How to Choose the Right Second Lens for Your DSLR and Budget
As many of our readers probably know from the deals we list, digital SLR cameras are often sold in kit form, which means they're bundled with a basic 18-55mm* lens — a good starting point for beginners, and a capable lens for landscapes, groups of people, and even portraits. But once you start exploring different types of photography, you may find that a single 18-55mm lens isn't enough. Adding a lens (or two) to your camera bag will greatly expand your shooting possibilities. The question then is, where to begin? What types of lenses should you consider and what prices can you expect?
Lens prices range from about $100 or so to more than $10,000, but we've put together some suggestions here that don't require a bottomless bank account to add to your kit. While some of these lenses may cost more than your DSLR body, a good piece of glass is well worth the extra money.
Preliminary Notes on Aperture, and Prime vs. Zoom
Before we get started on what lenses work best for specific photo scenarios, one of the universal criteria for choosing any lens is its aperture range. A small aperture number, such as f/2.8, means that it's a "fast" lens (the lens opens wide to let a lot of light in, therefore making it possible to shoot with a faster shutter speed). And being able to shoot at a faster shutter speed lessens the chance of handshake blur. Keep in mind, however, that the aperture of most zoom lenses is variable and, for example, will have a wider aperture (e.g., f/2.8) at wide angle but a smaller/slower aperture (e.g., 5.6) at telephoto.
The other benefit of a fast lens is that it delivers shallow depth-of-field and great bokeh (the background blur that is especially beautiful for portraits) at a wide angle.
One of the other decisions you'll need to make is whether to buy a prime lens (one at a fixed focal length) or a zoom lens. In some cases — depending on the individual lenses — primes can deliver higher quality than zooms. But, there's no doubt that zoom lenses offer versatility and better value.
Take it All in with a Wide Angle Lens
If you love to photograph landscapes or want to take the plunge with underwater photography, a wide-angle lens will help you capture broader vistas or the large hulks of beneath-the-sea shipwrecks. Some super-wide lenses can distort the edges of a scene. A fisheye lens, for example, takes that to the extreme with a unique look that is great for landscapes and large interior shots, among other situations.
So which models should you consider?
Nikon 10-24mm AF-S DX NIKKOR f/3/5-4.5G ED: This wide angle zoom is pricey at around $900, but offers great quality and construction similar to that of higher priced pro lenses. Its extra low dispersion (ED) glass delivers sharpness and overall superior image quality. (Current deal: $824.95 via coupon code "DEALNEWS15" with free shipping, a low by $14.)
Sigma 10-20mm f/4-5.6 EX DC HSM: This third party lens is available in several mounts, so you can purchase one for Canon, Nikon, Pentax, Sigma, or Sony cameras, as well as Four Thirds models like the Olympus E-5. (The deal below is for Canon.) A trio of aspherical lens elements corrects for distortion and the use of special low dispersion glass helps prevent chromatic aberration. Its Hyper-Sonic Motor (HSM) provides fast and quiet autofocus. (Current deal: $464 via via coupon code "DEALNEWS15" with free shipping, a low by $15.)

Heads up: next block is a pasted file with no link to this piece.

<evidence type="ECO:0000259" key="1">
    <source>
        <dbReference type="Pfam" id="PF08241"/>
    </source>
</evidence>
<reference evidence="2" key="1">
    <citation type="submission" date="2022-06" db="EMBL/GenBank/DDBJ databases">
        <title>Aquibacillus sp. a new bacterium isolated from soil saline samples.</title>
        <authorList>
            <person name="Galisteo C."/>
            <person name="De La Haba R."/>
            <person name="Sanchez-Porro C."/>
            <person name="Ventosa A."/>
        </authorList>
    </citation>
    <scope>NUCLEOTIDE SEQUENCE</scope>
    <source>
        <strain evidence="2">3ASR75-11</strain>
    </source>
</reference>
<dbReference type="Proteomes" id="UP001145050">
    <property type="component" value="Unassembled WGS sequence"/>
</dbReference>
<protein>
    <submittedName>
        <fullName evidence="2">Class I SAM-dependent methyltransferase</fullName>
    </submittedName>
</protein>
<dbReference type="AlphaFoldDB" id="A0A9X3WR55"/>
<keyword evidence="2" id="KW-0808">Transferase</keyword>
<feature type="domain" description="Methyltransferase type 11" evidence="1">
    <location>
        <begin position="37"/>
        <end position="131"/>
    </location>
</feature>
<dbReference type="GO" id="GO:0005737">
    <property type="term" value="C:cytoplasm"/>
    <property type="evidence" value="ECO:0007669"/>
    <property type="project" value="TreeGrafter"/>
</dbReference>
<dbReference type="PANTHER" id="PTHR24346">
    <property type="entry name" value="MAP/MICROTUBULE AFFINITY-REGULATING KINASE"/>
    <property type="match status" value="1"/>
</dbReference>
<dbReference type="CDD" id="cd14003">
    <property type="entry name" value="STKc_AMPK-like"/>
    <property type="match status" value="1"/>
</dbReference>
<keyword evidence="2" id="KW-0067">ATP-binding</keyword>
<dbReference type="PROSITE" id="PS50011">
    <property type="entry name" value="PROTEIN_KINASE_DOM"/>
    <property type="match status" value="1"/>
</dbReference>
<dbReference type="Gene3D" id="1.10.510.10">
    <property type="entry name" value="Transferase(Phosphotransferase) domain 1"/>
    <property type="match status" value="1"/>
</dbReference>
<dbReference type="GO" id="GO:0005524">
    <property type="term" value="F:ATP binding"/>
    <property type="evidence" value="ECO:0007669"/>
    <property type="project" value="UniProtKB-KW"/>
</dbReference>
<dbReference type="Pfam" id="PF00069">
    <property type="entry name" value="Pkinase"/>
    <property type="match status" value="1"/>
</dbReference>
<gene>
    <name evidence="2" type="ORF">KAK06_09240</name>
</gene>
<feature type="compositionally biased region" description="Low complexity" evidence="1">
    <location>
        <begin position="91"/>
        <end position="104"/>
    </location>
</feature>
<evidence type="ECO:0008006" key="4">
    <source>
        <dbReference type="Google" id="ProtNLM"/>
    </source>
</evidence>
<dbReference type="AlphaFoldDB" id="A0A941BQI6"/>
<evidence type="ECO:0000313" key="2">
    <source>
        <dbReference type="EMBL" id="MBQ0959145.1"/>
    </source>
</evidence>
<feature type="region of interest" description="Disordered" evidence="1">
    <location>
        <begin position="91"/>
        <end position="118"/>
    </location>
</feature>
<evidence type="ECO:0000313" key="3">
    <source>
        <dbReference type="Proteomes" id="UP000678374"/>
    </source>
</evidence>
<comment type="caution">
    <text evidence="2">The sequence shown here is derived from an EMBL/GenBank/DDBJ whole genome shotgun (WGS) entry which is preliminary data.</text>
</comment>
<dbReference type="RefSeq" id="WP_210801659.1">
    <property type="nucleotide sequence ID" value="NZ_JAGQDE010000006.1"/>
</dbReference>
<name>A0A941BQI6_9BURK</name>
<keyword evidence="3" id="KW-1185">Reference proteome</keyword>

Olympus M.Zuiko Digital 12mm f/2.0: For Micro Four Thirds cameras, such as the Olympus EPL-3 — or any of the Panasonic Micro Four Thirds cameras — this Olympic lens is a real gem. Even though the focal length doubles to 24mm with Olympus 2x crop factor, it's perfect for wide-angle shots. (Current deal: $799 with free shipping, a low by $1; $799.99 is retail price.)
Sony 16mm f/2.8-22: If you shoot with one of the Sony NEX cameras, this wide-angle lens is small, affordable, and good for videos, too. Sony also offers extra wide angle and fisheye converters for the lens, to add versatility. (Current deal: $235.66 with $4.95 s&h, a low by $9.)
Lenses for Portrait and Wedding Photography
A favorite among portrait and wedding photographers is the 85mm lens. It's the perfect focal length and generally is very fast, so you can utilize a shallow depth-of-field to created the blurred background (bokeh) that dissolves distracting backgrounds and keeps the emphasis on your subject. The 85mm lens also allows for low-light shooting at faster shutter speeds. If you take a lot of portraits or photograph weddings, this is a must-have lens.
Canon EF 85mm f/1.8 USM: At less than $400, this lens is priced right, especially considering the f/1.8 aperture and the sharp images it delivers. It's compact and the Ultra-Sound Motor provides quiet but speedy autofocus. (Current deal: $358 with free shipping, a low by $21.)
Nikon AF-S 85mm f/1.8G: New from Nikon, this compact and lightweight (12 oz.) lens offers everything the portrait or wedding photographer needs: a fast aperture to create great bokeh and to shoot in low light, sharp images, and rapid autofocus. The lens comes complete with a lens hood and semi-soft case. (Current deal: Preorders for $496.95 with free shipping, a low by $3.)
Capture a Moment with Telephoto
If you like to shoot sports or wildlife, you'll need a telephoto lens to reach far beyond where the kit 18-55mm lens will go. Most offer a starting aperture of about f/4.0, which is fine for shooting outdoors. If you happen to be photographing a sporting event indoors, you may have to bump up the ISO on your camera to get a sufficiently fast shutter speed.
Another benefit of telephoto lenses is that they compress the background, which helps the photographer achieve a similar bokeh to that of a fast, mid focal range lens.
Because telephoto lenses are larger and heavier, it's important to stabilize the lens when shooting. One method of image stabilization is, of course, a tripod. But using a tripod is not always an option, so for Canon and Nikon cameras, look for a lens with built-in image stabilization (Nikon calls it VR, or vibration reduction). Other cameras, such as Olympus, Panasonic, Pentax, and Sony, user sensor shift stabilization, where the sensor itself adjusts when the camera moves slightly due to handshake.